2. Create my Long-term Goals
The next step would be to plan my Long-term Goals during the “Big Planning Day”.
Long-term goals, for me, are goals that can be achieved in 1 or more years. I started defining my Long-term goals by putting them into 5 categories; Bucket List, Career, Finance, Travels, and other Life Goals. The Bucket List category is for super extra ordinary things that I want to do at least once in my life, like Sky Diving or Bungee Jumping. Career goals are for things that I want to do and add value to my career such as getting a Japanese Language Proficiency Test (JLPT) Certificate, getting a Master’s in Business Administration, or gettting a Bachelor’s Degree in Music. Finance goals for me are yearly savings goal targets, getting an insurance, buying a car, or building a house. Travel goals for me are the Project 81 Philippines, Asia, the Euro Tour, or the Trans-Mongolian Route Tour. Lastly, other Life goals for me are things that do not fall to the other categories like goals for my advocacies, my Glossophile goals, or my goal to study Kung Fu in China. During the “Big Planning Day” monthly, I check and ponder on the list I created, and if I think of new goals, I add them all down. I list whatever goal I can think of, even when I think they are crazy ones.
This list of Long-term goals do not have to be realistic in the mean time. They just have to be listed there in order for you to always be reminded of the things you want. Oftentimes in life, we tend to forget the things that we love and want because of how roughly life treats us. With listing all your Long-term goals there, it will serve as your constant reminder of your future and in return, it will give you something to expect. In return, it will give you hope.
3. Layout my Short-term Goals
From the long-term goals that I have identified, this is when I layout my more tangible and concrete goals; my short-term targets.
For me, short-term goals should be based from the long-term goals that I have listed. Short-term goals should be targets that I plan to achieve in less than a year.
I create my short-term goals by first, checking out the list of my long-term goals and knit-picking those goals that I feel like I can realistically achieve in 1-year time or less. So for example, for my current long-term career goals I’ve written there that I want to have a JLPT Certificate. I think that it is achievable this year, so for my short-term goal I identified that I want to take the JLPT N3 exam on July 2020. Notice that I chose JLPT N3 instead of JLPT N1 because that is what I think is realistically achievable for this year. For travels, on the other hand, out of all the long-term travel goals that I’ve set, I listed 2 short-term travel goals for this year, and that is my South Korea travel and the Trans-mongolian route travel because that’s the only travel goal I think I can achieve this year. Again, short-term goals are targets idetified from the long-term goals you created and these targets should be achievable less than a year from your planning day.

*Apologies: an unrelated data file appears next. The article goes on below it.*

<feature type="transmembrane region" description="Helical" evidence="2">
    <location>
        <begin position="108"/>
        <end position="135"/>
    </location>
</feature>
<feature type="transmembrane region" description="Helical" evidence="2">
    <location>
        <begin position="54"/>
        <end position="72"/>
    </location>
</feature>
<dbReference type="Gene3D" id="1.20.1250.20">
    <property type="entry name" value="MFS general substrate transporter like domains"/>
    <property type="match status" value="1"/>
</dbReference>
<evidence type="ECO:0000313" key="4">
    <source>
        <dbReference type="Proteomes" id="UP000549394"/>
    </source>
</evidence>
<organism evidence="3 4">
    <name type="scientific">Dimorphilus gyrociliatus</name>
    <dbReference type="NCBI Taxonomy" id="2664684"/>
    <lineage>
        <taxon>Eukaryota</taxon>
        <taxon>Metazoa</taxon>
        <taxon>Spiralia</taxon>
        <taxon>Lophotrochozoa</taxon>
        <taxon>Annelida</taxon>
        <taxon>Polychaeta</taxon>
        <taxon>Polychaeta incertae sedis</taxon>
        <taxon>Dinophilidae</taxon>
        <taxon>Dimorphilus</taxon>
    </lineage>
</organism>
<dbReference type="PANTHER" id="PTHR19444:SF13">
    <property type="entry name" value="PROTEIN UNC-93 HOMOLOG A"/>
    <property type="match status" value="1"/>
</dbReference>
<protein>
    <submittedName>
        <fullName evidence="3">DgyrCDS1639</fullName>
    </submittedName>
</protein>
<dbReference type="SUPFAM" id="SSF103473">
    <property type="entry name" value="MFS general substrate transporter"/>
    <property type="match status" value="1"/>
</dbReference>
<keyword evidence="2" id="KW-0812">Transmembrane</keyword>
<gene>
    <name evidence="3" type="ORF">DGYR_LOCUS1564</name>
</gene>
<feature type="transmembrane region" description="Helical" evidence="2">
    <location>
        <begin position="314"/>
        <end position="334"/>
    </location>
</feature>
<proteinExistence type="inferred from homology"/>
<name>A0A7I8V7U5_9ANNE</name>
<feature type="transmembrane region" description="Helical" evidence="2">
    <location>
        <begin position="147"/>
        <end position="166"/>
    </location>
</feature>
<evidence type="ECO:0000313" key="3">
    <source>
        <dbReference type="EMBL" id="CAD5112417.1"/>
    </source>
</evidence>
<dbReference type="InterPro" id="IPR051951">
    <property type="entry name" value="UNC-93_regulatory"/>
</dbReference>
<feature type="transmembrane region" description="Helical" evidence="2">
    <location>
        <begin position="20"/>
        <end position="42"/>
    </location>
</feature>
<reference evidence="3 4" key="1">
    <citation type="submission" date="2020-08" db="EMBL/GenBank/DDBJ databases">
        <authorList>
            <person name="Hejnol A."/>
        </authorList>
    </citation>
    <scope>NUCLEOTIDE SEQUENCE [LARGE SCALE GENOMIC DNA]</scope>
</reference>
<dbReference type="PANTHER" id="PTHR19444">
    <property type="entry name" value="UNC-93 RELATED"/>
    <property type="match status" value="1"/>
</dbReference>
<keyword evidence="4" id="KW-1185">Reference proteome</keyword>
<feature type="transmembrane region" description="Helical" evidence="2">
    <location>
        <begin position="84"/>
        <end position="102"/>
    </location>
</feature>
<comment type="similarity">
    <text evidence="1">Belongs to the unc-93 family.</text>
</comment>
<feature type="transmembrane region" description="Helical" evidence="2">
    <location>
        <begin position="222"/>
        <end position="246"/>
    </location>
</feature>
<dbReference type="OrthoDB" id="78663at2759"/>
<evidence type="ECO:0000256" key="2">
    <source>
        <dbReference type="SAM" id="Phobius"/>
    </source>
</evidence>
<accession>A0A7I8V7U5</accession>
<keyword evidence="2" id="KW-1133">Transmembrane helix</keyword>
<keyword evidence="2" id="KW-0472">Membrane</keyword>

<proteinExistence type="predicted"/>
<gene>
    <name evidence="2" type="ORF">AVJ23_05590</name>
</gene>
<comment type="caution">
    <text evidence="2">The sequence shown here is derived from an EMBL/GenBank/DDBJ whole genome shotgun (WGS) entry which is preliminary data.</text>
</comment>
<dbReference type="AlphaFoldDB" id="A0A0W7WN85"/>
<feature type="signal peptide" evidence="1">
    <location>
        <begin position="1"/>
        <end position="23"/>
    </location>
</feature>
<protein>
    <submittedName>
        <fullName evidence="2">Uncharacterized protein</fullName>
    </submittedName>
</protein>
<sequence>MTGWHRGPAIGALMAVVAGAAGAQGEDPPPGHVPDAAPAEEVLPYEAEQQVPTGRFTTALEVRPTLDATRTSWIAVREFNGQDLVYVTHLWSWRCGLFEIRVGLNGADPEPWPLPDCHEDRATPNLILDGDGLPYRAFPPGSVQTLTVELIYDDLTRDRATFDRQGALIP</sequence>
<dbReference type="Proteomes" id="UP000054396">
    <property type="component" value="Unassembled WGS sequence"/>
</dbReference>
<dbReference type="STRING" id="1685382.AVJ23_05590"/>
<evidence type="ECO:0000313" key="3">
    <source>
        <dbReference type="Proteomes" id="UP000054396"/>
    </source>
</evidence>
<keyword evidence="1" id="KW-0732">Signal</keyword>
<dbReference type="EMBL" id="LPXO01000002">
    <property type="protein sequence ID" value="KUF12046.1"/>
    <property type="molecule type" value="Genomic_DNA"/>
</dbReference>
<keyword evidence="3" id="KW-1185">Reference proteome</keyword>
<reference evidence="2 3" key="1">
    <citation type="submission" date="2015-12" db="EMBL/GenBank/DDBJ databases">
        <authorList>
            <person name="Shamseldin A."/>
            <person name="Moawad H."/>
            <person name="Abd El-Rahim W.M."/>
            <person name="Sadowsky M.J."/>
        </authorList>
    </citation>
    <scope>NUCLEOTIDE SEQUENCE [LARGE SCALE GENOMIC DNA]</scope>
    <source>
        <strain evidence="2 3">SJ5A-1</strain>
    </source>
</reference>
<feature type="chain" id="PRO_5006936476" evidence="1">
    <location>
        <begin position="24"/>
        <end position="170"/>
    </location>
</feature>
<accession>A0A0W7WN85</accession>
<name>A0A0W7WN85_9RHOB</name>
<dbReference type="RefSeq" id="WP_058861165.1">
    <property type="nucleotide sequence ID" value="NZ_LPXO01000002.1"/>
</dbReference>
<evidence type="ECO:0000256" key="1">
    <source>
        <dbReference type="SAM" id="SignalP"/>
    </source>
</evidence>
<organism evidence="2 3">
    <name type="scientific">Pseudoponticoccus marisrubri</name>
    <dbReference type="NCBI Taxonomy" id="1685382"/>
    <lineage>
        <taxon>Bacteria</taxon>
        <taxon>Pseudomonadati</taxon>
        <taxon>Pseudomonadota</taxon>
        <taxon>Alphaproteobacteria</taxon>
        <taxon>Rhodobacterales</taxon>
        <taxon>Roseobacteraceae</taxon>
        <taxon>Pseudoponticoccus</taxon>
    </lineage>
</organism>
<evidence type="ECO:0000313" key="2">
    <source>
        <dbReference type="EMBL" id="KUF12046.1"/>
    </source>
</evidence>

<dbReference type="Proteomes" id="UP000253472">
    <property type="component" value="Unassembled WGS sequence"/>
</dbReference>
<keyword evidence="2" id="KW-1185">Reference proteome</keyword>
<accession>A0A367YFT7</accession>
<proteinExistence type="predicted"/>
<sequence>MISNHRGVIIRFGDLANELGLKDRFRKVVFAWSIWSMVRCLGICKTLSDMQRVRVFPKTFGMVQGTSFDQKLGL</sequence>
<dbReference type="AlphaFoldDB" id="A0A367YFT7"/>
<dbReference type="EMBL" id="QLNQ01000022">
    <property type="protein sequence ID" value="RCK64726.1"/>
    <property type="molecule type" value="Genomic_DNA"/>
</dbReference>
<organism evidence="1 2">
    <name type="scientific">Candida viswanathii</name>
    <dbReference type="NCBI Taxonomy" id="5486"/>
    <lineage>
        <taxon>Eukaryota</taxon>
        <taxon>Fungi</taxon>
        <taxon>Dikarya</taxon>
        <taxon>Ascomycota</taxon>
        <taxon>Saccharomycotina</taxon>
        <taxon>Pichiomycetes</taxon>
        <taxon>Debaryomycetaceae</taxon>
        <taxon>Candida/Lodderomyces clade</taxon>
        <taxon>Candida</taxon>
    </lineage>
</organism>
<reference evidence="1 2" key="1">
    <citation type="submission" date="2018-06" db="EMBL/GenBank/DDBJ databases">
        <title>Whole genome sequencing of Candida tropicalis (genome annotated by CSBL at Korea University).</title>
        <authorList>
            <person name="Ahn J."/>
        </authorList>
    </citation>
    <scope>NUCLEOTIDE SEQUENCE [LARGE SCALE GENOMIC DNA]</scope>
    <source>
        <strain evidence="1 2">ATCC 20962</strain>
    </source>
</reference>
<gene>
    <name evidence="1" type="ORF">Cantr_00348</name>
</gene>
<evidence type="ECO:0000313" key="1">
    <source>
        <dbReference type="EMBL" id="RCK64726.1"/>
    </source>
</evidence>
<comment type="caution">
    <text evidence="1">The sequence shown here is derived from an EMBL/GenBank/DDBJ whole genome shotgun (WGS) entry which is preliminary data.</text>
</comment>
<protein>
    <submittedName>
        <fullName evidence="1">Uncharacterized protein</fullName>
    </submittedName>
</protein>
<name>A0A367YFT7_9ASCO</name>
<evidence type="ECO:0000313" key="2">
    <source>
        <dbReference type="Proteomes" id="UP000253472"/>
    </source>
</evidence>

4. Create your Action Plan
You do not stop with identifying your goals. Your goals should see you walking the talk. You should create the system of your actions; your Action Plan. This is when you turn your short-term goals into actual tasks.
This is perhaps the most time-consuming part of the planning. Since my “Big Planning Day” is done monthly, my Action Plan is also done monthly, and that means, my Action Plan only consists of the things I plan to do in the coming month. For this, I use Covey’s Time Management Grid to give me a clear perspective on the priority of my tasks.
Covey’s Time Management Grid will allow you to evaluate your current lifestyle and tasks and with it, you can separate them into 4 clusters considering their importance and urgency. For more information on how to use Covey’s Time Management Grid, click here.
After I’ve identified the priority of my tasks, I schedule all of them to my Daily Planner; the Google Calendar. When I was still in college, I used to buy a physical Planner to sort out and schedule my to-dos, but eversince many technological advancements were introduced, I figured that we should take advantage of these high-tech tools that are free to use. With Google Calendar, I can add locations, notes, images, and even set up alarms and notifications if I want to. The major advantage is I’m saving paper by using it. I was one of those who love writing on Planners before, but I strongly suggest these new tools because they truly make you more productive.